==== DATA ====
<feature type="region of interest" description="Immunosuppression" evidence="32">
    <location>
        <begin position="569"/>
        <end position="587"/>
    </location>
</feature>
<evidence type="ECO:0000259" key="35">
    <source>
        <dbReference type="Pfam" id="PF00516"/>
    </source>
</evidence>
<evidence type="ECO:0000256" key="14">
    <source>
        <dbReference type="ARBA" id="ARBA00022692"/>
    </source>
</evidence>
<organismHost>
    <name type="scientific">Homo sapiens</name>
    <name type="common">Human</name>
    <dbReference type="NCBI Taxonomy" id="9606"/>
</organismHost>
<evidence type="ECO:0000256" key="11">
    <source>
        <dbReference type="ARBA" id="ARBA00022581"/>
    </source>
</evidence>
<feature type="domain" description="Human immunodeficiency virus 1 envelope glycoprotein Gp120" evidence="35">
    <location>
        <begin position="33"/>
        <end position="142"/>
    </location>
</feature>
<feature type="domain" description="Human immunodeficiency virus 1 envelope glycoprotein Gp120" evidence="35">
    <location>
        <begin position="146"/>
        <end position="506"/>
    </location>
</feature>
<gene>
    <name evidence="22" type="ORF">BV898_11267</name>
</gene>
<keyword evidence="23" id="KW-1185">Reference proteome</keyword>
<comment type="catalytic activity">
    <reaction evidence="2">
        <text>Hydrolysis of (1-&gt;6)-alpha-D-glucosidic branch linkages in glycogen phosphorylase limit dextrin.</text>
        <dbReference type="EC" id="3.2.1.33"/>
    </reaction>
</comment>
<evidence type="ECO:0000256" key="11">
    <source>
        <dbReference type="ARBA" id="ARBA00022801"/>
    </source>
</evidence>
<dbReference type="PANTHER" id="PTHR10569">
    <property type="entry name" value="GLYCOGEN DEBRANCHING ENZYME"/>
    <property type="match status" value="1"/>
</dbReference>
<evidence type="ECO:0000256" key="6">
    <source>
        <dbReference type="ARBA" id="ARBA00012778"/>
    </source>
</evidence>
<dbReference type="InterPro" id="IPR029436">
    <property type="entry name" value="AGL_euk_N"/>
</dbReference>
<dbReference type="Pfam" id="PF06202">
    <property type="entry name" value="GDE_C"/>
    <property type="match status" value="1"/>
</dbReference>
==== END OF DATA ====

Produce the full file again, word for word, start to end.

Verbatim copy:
<feature type="region of interest" description="Immunosuppression" evidence="32">
    <location>
        <begin position="569"/>
        <end position="587"/>
    </location>
</feature>
<evidence type="ECO:0000259" key="35">
    <source>
        <dbReference type="Pfam" id="PF00516"/>
    </source>
</evidence>
<evidence type="ECO:0000256" key="14">
    <source>
        <dbReference type="ARBA" id="ARBA00022692"/>
    </source>
</evidence>
<organismHost>
    <name type="scientific">Homo sapiens</name>
    <name type="common">Human</name>
    <dbReference type="NCBI Taxonomy" id="9606"/>
</organismHost>
<evidence type="ECO:0000256" key="11">
    <source>
        <dbReference type="ARBA" id="ARBA00022581"/>
    </source>
</evidence>
<feature type="domain" description="Human immunodeficiency virus 1 envelope glycoprotein Gp120" evidence="35">
    <location>
        <begin position="33"/>
        <end position="142"/>
    </location>
</feature>
<feature type="domain" description="Human immunodeficiency virus 1 envelope glycoprotein Gp120" evidence="35">
    <location>
        <begin position="146"/>
        <end position="506"/>
    </location>
</feature>
<gene>
    <name evidence="22" type="ORF">BV898_11267</name>
</gene>
<keyword evidence="23" id="KW-1185">Reference proteome</keyword>
<comment type="catalytic activity">
    <reaction evidence="2">
        <text>Hydrolysis of (1-&gt;6)-alpha-D-glucosidic branch linkages in glycogen phosphorylase limit dextrin.</text>
        <dbReference type="EC" id="3.2.1.33"/>
    </reaction>
</comment>
<evidence type="ECO:0000256" key="11">
    <source>
        <dbReference type="ARBA" id="ARBA00022801"/>
    </source>
</evidence>
<dbReference type="PANTHER" id="PTHR10569">
    <property type="entry name" value="GLYCOGEN DEBRANCHING ENZYME"/>
    <property type="match status" value="1"/>
</dbReference>
<evidence type="ECO:0000256" key="6">
    <source>
        <dbReference type="ARBA" id="ARBA00012778"/>
    </source>
</evidence>
<dbReference type="InterPro" id="IPR029436">
    <property type="entry name" value="AGL_euk_N"/>
</dbReference>
<dbReference type="Pfam" id="PF06202">
    <property type="entry name" value="GDE_C"/>
    <property type="match status" value="1"/>
</dbReference>